Despite the many miracles performed by Jesus he was approached by the Scribes and Pharisees and asked for a sign so he could prove who He was. “He [Jesus] replied: “only a wicked and adulterous generation would ask for a miraculous sign. No sign will be given it except the sign of Jonah the prophet. He was in the belly of a large fish for three days and nights. In the same way, the Son of Man will be in the heart of the earth for three days and nights. At the judgment, the men of Nineveh will stand in judgment on this generation and will condemn it, for they repented when Jonah preached to them. Now one who is greater than Jonah is here among you.” He added: “The Queen of Sheba will speak in judgment on this and condemn it. She came from far away to hear Solomon’s wisdom , and now one far greater than Solomon is here among you.” In part Jesus was predicting His death and resurrection but there is more to it than that. When Jewish rabbis quoted from the Scriptures they did not just refer to the quote itself, but the context of the quote. So let us remind ourselves of the story of Jonah. Jonah was called upon by the Lord to preach a message of repentance to the people of Nineveh, the capital of the Assyrian Empire, who were the enemies of the Jewish people. He refused and fled to ‘Tarshish’, believed to be modern Spain. Apparently he thought that the authority of the God of Israel was limited to near the borders of the Promised Land. So God disabused him of that error and Jonah found himself in the middle of a storm at sea that threatened to sink the ship he was in. He admitted to the crew of the ship that he was responsible for the storm and that they should throw him overboard. They were reluctant to do so and tried to row to land but were unable to make headway. So they threw Jonah overboard and he was swallowed up by ‘a great fish,’ traditionally a whale, it would seem that he died but the fish vomited his body up on the shore and he came back to life. A second time God called Jonah to preach to the Ninevites and this time he went. He preached that unless they repented the city would be overthrown. The people from the King down repented in sackcloth and ashes, so the Lord relented. This upset Jonah who started to sulk. The book of Jonah ends with the Lord rebuking Jonah for not having compassion for the souls of the Ninevites. Therefore part of the sign of Jonah must refer to the attitude of the Jews to the Gentiles, and Jesus’ further mention of the Queen of Sheba supports this as she too was a Gentile. The question then arises as to whether he was referring to the attitude of the Jewish people, the Jewish religion or the Jewish church? The answer is all three to some extent or other. The Jews’ attitude to Gentiles did not change when they believed in Jesus as their Messiah. Jesus is predicting that the Church would expand to the Gentiles and that the Jewish response would be less than enthusiastic to say the least. This negative attitude to the Gentile believers in the nascent church is no reason for anti-Semitism both in the past or even today. Despite the Great Commission to preach the Gospel to the ends of the earth the early church was slow to put that into practice. It was only after persecution broke out after the death of Stephen did the church start preaching to the Samaritans. Equally, despite the outpouring of the Holy Spirit on the Gentiles at Cornelius’ house Peter had to justify his actions to the rest of the Church back in Jerusalem.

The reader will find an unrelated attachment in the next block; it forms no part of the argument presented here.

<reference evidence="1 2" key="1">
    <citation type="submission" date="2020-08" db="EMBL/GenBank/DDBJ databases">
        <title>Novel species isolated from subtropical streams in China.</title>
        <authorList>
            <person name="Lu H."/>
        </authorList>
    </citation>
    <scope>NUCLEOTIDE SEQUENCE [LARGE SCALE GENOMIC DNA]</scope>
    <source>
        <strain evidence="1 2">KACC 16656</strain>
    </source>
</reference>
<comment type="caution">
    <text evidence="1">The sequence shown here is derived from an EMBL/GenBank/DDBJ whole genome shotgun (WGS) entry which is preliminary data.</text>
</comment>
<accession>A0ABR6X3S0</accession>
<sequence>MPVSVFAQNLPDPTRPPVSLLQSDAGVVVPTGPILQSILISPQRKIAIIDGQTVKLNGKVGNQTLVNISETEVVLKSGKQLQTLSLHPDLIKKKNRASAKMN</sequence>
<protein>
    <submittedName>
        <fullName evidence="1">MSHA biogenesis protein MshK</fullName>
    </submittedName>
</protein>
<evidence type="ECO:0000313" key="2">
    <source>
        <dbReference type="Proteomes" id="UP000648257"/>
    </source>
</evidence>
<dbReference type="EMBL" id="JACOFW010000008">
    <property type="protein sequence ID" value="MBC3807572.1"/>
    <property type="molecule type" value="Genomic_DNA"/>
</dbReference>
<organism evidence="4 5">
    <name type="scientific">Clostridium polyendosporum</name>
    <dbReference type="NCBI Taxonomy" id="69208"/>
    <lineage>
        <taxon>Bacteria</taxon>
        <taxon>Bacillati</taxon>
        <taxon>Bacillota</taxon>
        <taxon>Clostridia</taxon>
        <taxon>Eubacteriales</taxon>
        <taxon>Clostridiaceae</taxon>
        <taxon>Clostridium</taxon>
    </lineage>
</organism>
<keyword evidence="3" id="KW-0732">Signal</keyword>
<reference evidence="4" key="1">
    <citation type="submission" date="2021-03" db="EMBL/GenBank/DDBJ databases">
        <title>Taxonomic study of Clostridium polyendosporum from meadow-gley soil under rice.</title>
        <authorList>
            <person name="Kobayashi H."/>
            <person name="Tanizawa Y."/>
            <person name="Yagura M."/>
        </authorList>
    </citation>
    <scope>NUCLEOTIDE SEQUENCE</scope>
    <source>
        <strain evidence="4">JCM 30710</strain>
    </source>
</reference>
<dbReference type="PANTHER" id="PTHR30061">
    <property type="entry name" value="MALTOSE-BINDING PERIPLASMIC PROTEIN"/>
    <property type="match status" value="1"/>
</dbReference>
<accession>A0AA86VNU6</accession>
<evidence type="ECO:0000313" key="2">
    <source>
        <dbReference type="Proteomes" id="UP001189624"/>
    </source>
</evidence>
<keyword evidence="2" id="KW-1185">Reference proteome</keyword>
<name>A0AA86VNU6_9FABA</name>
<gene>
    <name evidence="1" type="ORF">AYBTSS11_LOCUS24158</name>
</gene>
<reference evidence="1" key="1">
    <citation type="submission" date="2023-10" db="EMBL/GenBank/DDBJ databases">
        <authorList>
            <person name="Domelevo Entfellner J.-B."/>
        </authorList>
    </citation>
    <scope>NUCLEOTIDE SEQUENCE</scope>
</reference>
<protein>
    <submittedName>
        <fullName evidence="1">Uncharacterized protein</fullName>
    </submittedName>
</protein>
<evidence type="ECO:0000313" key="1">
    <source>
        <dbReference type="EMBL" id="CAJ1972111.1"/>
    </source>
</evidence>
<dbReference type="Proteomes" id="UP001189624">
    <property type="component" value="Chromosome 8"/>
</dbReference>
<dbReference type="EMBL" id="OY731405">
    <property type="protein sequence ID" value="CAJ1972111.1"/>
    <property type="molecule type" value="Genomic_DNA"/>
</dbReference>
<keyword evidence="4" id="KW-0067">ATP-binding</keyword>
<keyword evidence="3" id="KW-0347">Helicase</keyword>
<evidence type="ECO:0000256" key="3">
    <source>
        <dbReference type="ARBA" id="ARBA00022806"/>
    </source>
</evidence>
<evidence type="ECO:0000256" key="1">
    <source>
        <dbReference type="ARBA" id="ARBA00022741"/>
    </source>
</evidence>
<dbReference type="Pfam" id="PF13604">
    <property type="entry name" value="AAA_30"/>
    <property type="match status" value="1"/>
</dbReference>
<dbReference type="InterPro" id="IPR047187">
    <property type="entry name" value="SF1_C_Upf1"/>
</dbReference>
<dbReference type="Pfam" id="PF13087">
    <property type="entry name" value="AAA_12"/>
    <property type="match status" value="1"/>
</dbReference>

One cannot help wondering whether one of the Pharisees who questioned Jesus included Saul of Tarsus. This would have been ironic, but God does have a sense of humour, that His chosen instrument for bring the Good News to the Gentiles was present. His attitude before his conversion would have been similar to Jonah’s, but the years he spent in obscurity seems to have brought about a change. Even though Ananias had prophesied that he would be sent as a missionary to the Gentiles, Saul initially would have shared views similar to the Judaisers that he would later oppose.
Yet we criticise the Jewish attitude to the Gentiles at our own peril, because how often we as Christians are reluctant to share the Gospel with unbelievers, especially those believers who are beyond the social pale, so to speak. Like Jonah we are afraid that God will be merciful to them. We would rather poach some believer from another denomination than go to those who are in danger of throwing their lives away by their poor lifestyle choices. The sad thing is that ‘decent’ folk see no need for a Saviour, it is those who are about to step over the edge that see the necessity of repentance (See post – Repentance= About Turn.) Those sheep that graze within sight of the fold think there are fine even if they ignore the call of the Shepherd to return before nightfall. The sheep that have strayed far away and are totally lost welcome the efforts of the Shepherd to find them more readily.
To return to the sign of Jonah, any time Jesus mentioned or even inferred that his mission was not just to the Jews but the Gentiles he received a negative reaction. Paul whom God sent as an apostle to the Gentiles received more than his fair share of opposition. Even when he was arrested in Jerusalem there seemed to be little effort made on his behalf by James and the Jerusalem church to get him released. Those parts of the Church that take the Great Commission seriously have often been looked at with suspicion by, if not outright opposition from, more respectable parts of the Church. We have to remember that have only been grafted into the vine and not natural branches lest we be guilty or the sign of Jonah will be applicable to us too.
The book of Jonah ends with God telling Jonah of His compassion for the young innocents of Nineveh, those who cannot tell their right hands from their left, Jonah said nothing. Sometimes it is better to let God have the last word.
David Rose. 2013.